So, this is one scenario. Another scenario is a traditional one where a partner would want to keep using a username and a password for their service, many bike-shares do that. And it's fine too. We've decided that we can let users sign into those systems. We'll store their usernames and passwords encrypted in encrypted form in their Transit accounts. So, when a user signs into bike-share X in Transit we'll ask for their username, password. If they sign up, instead, if they don't already have an account and we're making a sign up for them on their behalf, we will generate a password for them, which we'll store in the wallet as well. And we'll allow the user to show that password if they want to be able to copy it and put it somewhere in their password manager, or put it on a post-it or something.
So, since we've previously recorded the personal information used in other signups. So, we can match it whenever there's a new signup. So, since we generate the password for the users and we probably already have a bunch of information that's needed for our signup, this can be extremely quick. And it can probably be in only one click
Flexibility. It's not only a question of authentication. It's also a question of payment. So, account creation wouldn't be complete without actually sharing a user's payment information with the partner. This is an integral part of the value that we bring to our partners. So, you won't be surprised to hear that we use Spreedly's platform here. So, when a user wants to signup in the context of a purchase to a Transit account. So, the first thing that we do after having created this account is to tokenize the card with Spreedly using this Spreedly's iFrame and then they store that card in their vault, and we get a token back.
We deal with a variety of different partners with extremely different APIs. So, some of them want the actual credit card number, like in the clear on signup. We're going to use a Spreedly receiver for that, that we can provision. So, the Spreedly receiver, you send a token to that receiver, the token that you got from the iFrame before, when tokenizing the credit card number, and then Spreedly will then take the actual credit card number and send it to our partner, to their API.
We have partners that do want that credit card number, but they don't want it in the tier. They want it to be encrypted, using a public key that they choose. So, on every session we would call for a user, we would call an endpoint that will give us a public key from that partner. And we will use that public key, which will be different on every session. So, we will use that public key every time a user does a purchase to encrypt the credit card. We'll send the public key actually to the receiver, to Spreedly's receiver, and they will encrypt the credit card number before sending it to the partner. So, some partners, they want the credit card every time a user does a purchase and others want it only one time on signups. They'll tokenize the card themselves and it's fine. We can work with both scenarios.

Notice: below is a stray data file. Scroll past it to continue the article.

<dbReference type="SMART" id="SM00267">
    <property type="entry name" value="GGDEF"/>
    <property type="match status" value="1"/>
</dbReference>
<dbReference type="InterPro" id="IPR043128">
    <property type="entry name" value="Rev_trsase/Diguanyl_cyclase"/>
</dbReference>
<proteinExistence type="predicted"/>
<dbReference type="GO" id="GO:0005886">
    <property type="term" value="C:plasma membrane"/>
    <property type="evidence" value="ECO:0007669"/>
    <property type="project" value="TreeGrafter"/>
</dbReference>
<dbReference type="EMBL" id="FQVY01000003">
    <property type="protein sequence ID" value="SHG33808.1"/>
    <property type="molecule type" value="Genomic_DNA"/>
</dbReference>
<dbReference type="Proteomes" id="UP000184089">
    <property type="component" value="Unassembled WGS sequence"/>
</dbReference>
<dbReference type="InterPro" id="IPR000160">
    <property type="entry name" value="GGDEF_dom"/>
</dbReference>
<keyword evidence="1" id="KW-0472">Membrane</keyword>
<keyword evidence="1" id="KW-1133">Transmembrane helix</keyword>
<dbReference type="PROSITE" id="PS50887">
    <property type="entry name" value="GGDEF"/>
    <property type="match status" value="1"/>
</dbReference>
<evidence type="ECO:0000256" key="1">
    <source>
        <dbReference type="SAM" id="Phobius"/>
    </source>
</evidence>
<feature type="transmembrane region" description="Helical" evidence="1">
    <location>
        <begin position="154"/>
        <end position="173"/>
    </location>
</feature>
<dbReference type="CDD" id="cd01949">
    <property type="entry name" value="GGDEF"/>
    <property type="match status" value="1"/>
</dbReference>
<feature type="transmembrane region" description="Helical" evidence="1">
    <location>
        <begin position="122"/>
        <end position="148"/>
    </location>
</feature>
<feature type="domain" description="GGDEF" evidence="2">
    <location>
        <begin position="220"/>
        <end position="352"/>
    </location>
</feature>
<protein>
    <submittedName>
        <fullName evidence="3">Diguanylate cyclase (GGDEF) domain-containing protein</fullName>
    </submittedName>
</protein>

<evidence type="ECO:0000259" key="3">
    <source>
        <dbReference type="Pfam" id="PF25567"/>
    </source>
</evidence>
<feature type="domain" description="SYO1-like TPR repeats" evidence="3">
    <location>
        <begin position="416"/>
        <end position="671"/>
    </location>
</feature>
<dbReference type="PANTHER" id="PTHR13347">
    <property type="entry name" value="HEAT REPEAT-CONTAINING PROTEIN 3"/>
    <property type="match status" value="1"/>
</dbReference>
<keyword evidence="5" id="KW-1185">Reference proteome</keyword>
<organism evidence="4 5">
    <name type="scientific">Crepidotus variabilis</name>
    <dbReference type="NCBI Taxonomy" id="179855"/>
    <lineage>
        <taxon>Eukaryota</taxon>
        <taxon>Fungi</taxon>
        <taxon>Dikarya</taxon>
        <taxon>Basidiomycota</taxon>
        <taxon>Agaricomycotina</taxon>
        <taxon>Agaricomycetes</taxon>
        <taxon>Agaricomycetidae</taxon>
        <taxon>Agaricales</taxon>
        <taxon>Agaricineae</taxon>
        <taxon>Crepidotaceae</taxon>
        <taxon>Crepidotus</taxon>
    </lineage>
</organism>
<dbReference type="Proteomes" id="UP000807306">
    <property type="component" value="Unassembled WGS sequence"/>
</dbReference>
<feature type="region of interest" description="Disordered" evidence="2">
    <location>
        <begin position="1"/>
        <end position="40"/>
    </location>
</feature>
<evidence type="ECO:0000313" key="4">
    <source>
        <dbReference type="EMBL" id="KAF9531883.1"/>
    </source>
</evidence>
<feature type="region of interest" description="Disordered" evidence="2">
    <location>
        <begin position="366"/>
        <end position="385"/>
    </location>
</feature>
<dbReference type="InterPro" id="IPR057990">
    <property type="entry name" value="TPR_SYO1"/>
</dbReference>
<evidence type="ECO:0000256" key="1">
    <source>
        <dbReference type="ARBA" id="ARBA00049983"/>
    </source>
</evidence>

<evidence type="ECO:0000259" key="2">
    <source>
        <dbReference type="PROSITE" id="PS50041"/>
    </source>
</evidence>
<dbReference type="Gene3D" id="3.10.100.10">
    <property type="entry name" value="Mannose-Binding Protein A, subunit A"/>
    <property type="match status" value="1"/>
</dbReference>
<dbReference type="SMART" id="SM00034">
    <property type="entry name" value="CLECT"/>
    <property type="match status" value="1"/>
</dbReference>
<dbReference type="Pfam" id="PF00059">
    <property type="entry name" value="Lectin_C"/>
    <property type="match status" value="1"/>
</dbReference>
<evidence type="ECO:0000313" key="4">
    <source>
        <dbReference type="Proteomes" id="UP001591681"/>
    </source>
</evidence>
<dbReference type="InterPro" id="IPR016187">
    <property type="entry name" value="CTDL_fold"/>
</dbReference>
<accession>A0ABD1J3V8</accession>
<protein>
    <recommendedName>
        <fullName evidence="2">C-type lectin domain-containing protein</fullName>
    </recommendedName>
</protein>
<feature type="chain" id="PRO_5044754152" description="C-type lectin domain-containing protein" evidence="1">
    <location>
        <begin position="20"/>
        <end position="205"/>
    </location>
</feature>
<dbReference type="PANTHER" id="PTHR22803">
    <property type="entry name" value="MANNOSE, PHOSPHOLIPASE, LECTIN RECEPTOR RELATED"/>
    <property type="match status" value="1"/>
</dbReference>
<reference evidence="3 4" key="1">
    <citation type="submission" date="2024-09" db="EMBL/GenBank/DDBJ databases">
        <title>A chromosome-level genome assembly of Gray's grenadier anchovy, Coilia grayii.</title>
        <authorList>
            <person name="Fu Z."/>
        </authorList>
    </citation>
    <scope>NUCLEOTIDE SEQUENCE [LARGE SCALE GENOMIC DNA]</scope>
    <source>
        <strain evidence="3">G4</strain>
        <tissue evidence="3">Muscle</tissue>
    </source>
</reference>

There's also another scenario, which is super interesting. There's newer companies that don't want to touch the credit card number at all. They use Stripe or others providers and they are happy with letting us use their Stripe gateway instead. So, this case is super interesting. A partner will create a restricted-use Stripe API key that we can use to only add cards and create customers in their accounts. So, we'll provision a Stripe gateway in our Spreedly account and we'll be able to create customers and add cards to that account after that, using that provisions Stripe gateway. So, during a purchase or a signup, we will tell the Stripe gateway to create a customer or a card and then the Stripe gateway from the Spreedly infrastructure will communicate with the Stripe account of the partner. And then they will send us back the new customer and card IDs.
And then we will send that new customer and card ID to our partner, and they'll be able to associate it with the user account that was newly created. So, this way they'll be able to charge the user when they want. And there's nothing left on our side, except the ID to the customer. They'll have complete control over the account. So, this is also a super interesting scenario. So,that's it. That's the five things I wanted to share with you today. So, there, ask for help. PCI wise, research your computing platform, look into crypto, hire someone to help you with that, make your platform easy to use, and also be flexible. I'd love to chat if your company is working or has worked on a wallet before. And I'd love to hear about your experience. If you want to reach out, here's how, you have my email there, firstname.lastname@example.org or also on Twitter. I want to thank to the Spreedly folks one last time. This will be a great experience and thank you for listening and have a great day.